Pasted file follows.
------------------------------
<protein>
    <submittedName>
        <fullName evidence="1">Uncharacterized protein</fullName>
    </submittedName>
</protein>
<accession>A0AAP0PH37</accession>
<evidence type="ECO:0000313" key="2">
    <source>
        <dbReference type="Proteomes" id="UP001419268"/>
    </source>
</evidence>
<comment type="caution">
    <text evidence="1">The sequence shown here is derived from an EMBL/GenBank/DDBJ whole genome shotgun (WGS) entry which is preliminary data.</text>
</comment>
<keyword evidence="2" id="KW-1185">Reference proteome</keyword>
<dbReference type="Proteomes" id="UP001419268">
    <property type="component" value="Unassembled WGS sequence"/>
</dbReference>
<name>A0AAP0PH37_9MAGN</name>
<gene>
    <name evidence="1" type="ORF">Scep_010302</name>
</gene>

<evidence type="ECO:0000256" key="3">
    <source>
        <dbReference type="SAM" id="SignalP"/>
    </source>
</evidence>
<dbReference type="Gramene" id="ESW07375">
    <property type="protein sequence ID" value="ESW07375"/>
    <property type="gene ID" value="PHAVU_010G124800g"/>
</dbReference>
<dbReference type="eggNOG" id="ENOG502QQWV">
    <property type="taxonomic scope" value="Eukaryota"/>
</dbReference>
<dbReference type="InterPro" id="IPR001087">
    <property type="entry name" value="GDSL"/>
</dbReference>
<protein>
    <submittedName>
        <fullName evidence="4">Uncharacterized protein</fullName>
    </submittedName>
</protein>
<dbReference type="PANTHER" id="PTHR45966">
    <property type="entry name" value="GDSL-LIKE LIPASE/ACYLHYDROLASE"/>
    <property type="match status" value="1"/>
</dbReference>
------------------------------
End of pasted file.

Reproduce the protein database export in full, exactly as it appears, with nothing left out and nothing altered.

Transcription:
<protein>
    <submittedName>
        <fullName evidence="1">Uncharacterized protein</fullName>
    </submittedName>
</protein>
<accession>A0AAP0PH37</accession>
<evidence type="ECO:0000313" key="2">
    <source>
        <dbReference type="Proteomes" id="UP001419268"/>
    </source>
</evidence>
<comment type="caution">
    <text evidence="1">The sequence shown here is derived from an EMBL/GenBank/DDBJ whole genome shotgun (WGS) entry which is preliminary data.</text>
</comment>
<keyword evidence="2" id="KW-1185">Reference proteome</keyword>
<dbReference type="Proteomes" id="UP001419268">
    <property type="component" value="Unassembled WGS sequence"/>
</dbReference>
<name>A0AAP0PH37_9MAGN</name>
<gene>
    <name evidence="1" type="ORF">Scep_010302</name>
</gene>

<evidence type="ECO:0000256" key="3">
    <source>
        <dbReference type="SAM" id="SignalP"/>
    </source>
</evidence>
<dbReference type="Gramene" id="ESW07375">
    <property type="protein sequence ID" value="ESW07375"/>
    <property type="gene ID" value="PHAVU_010G124800g"/>
</dbReference>
<dbReference type="eggNOG" id="ENOG502QQWV">
    <property type="taxonomic scope" value="Eukaryota"/>
</dbReference>
<dbReference type="InterPro" id="IPR001087">
    <property type="entry name" value="GDSL"/>
</dbReference>
<protein>
    <submittedName>
        <fullName evidence="4">Uncharacterized protein</fullName>
    </submittedName>
</protein>
<dbReference type="PANTHER" id="PTHR45966">
    <property type="entry name" value="GDSL-LIKE LIPASE/ACYLHYDROLASE"/>
    <property type="match status" value="1"/>
</dbReference>